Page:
Judge Scott Skavdahl, an Obama appointee, noted that BLM had previously taken the position that it lacked authority to regulate hydraulic fracturing. He found that “it defies common sense” that Congress, having explicitly removed the only source of specific federal agency authority over hydraulic fracturing in the Energy Policy Act of 2005, intended for BLM “to regulate the same activity under a general statute that says nothing about hydraulic fracturing.” He concluded: “The BLM has attempted an end-run around the 2005 EP Act; however, regulation of an activity must be by Congressional authority, not administrative fiat.”
Also in June, a U.S. District Court in West Virginia ruled that a former EPA employee can testify about the impact of the agency’s rules on the coal industry. The Obama administration argued that the former employee should be disqualified from serving as an expert witness in any case adverse to the agency. “That dog won’t hunt,” said the judge. “Frankly, this argument is ridiculous!”
Finally, late last month the D.C. Circuit Court delayed the schedule for lawsuits challenging the EPA’s rule governing CO2 emissions from new power plants. The delay means briefs might not be submitted until after President Obama leaves office, placing the legal defense of the rule in the next president’s hands.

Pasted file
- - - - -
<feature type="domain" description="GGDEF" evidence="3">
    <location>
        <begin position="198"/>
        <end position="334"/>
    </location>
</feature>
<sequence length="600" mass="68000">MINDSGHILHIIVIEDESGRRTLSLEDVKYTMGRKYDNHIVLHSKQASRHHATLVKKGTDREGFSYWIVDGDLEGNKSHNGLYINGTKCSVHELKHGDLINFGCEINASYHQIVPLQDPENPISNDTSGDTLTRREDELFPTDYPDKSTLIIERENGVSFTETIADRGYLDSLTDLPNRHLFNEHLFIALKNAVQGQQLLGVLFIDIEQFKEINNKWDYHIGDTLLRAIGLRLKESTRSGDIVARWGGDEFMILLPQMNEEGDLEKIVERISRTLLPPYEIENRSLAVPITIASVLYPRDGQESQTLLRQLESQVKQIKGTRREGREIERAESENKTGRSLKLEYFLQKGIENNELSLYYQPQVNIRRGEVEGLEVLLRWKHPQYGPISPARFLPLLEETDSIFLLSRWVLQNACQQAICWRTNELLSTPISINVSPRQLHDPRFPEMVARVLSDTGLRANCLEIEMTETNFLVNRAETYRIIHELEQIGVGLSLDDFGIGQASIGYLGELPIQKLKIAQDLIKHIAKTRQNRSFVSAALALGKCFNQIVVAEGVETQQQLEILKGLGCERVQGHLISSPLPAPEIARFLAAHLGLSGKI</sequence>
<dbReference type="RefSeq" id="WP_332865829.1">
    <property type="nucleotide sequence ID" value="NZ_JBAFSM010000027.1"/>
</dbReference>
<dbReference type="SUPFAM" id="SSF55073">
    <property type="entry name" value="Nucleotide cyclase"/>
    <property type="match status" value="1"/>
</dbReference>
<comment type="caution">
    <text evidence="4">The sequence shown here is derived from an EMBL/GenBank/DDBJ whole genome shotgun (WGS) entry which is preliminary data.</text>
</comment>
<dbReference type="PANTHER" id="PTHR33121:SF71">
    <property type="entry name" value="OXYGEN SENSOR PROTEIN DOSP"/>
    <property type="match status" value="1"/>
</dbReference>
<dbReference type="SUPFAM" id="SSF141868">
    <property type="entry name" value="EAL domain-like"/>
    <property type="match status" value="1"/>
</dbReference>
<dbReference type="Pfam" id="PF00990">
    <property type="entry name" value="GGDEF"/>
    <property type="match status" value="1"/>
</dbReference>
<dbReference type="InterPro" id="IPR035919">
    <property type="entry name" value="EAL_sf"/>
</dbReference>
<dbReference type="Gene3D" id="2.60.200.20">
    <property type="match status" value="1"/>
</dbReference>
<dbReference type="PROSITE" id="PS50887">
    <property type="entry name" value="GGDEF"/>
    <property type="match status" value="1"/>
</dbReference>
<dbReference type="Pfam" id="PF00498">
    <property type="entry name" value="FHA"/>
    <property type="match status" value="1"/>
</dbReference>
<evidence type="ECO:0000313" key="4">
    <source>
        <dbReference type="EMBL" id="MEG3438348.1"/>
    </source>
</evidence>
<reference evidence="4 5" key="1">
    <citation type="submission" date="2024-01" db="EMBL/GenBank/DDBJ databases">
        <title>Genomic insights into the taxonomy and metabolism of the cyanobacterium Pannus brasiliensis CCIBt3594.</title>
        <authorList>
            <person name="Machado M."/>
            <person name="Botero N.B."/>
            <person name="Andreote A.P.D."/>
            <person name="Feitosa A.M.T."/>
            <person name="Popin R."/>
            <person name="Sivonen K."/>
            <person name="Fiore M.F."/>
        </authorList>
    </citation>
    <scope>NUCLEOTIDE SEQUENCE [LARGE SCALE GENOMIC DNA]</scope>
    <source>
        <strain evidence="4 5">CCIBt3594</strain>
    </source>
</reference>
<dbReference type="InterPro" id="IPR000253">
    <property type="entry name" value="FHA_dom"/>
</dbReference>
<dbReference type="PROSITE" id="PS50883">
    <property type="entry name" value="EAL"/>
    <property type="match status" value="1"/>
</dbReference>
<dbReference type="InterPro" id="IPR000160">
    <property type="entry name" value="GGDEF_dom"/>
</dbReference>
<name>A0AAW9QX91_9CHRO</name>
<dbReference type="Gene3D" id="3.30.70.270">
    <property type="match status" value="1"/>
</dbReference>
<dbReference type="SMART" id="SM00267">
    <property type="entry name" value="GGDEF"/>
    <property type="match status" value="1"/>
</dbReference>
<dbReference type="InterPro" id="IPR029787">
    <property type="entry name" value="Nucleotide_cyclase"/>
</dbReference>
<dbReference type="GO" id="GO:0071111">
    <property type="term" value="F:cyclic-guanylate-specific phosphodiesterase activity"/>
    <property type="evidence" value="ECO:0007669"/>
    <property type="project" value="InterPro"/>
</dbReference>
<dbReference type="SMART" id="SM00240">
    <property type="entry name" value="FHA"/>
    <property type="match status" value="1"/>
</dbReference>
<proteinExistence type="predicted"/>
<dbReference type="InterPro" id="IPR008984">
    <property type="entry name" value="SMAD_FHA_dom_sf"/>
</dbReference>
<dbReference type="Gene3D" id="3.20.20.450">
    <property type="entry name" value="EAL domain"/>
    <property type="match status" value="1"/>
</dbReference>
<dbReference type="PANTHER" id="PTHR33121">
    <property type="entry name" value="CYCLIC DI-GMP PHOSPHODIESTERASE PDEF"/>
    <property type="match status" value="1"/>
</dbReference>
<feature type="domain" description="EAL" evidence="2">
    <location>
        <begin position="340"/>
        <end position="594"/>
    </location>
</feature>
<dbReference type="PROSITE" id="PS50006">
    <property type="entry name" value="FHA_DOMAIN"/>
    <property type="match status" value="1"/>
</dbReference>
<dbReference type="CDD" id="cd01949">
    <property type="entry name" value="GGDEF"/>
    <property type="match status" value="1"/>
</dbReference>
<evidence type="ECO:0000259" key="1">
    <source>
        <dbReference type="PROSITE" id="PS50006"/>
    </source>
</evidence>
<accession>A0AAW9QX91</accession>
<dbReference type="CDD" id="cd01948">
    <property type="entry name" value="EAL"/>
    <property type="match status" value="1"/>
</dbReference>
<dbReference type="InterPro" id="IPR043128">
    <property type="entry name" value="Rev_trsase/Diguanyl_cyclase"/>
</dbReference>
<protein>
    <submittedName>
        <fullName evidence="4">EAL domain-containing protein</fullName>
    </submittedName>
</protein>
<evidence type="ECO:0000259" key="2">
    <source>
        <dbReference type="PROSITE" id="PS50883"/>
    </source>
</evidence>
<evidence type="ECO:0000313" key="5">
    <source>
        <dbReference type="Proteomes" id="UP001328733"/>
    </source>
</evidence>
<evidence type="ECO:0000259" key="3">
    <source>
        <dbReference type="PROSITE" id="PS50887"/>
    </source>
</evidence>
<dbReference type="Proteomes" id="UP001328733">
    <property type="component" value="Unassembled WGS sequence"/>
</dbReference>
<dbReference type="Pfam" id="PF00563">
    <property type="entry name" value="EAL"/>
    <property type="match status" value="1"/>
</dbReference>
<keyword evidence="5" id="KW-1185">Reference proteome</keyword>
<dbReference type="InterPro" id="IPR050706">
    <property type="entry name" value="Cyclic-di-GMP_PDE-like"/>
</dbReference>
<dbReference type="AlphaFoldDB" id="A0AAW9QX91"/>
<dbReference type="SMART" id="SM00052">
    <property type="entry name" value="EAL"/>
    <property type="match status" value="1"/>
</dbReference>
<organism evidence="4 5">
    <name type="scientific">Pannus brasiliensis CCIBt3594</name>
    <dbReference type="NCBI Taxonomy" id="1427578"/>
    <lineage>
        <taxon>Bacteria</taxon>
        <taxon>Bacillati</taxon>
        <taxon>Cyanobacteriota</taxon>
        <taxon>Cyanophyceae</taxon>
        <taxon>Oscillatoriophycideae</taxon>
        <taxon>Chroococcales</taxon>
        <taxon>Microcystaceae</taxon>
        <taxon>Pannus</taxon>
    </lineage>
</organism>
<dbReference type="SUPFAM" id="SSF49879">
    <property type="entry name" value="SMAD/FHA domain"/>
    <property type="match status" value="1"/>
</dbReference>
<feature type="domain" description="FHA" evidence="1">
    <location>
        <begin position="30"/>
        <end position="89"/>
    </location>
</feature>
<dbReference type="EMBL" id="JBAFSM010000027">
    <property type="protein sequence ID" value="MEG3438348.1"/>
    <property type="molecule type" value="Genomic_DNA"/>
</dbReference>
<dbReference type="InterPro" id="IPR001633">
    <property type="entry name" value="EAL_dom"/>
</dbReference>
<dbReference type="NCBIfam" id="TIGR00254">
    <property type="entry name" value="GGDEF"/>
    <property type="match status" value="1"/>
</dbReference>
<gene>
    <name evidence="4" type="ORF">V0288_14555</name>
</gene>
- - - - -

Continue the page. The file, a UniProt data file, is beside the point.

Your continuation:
Clinton Would Continue Obama’s Abuse of Power
As president, Hillary Clinton would continue the Obama administration’s abuse of power in order to perpetuate anti-energy policies that the American people reject. E&E reported in April that Clinton’s top advisers promised as much. “If she’s elected president, expect former Secretary of State Hillary Clinton to wield the power of the executive branch,” the article stated. “Clinton’s use of the executive branch would be a continuation of the way the Obama administration has approached climate change in its second term.”
In March, Clinton declared, “We’re going to put a lot of coal miners and coal companies out of business.” Earlier that month, she promised, “So by the time we get through all of my conditions, I do not think there will be many places in America where fracking will continue to take place.” In February, she said banning fossil fuel production on federal lands would be a “done deal” if she becomes president.
According to E&E, Clinton’s energy policy adviser, former Michigan Governor Jennifer Granholm, asked, “Given the Congress appears to be gridlocked and may be gridlocked into the next administration, what can we do?” For starters, they could abandon the Obama administration’s cavalier disregard for whether its executive actions are illegal.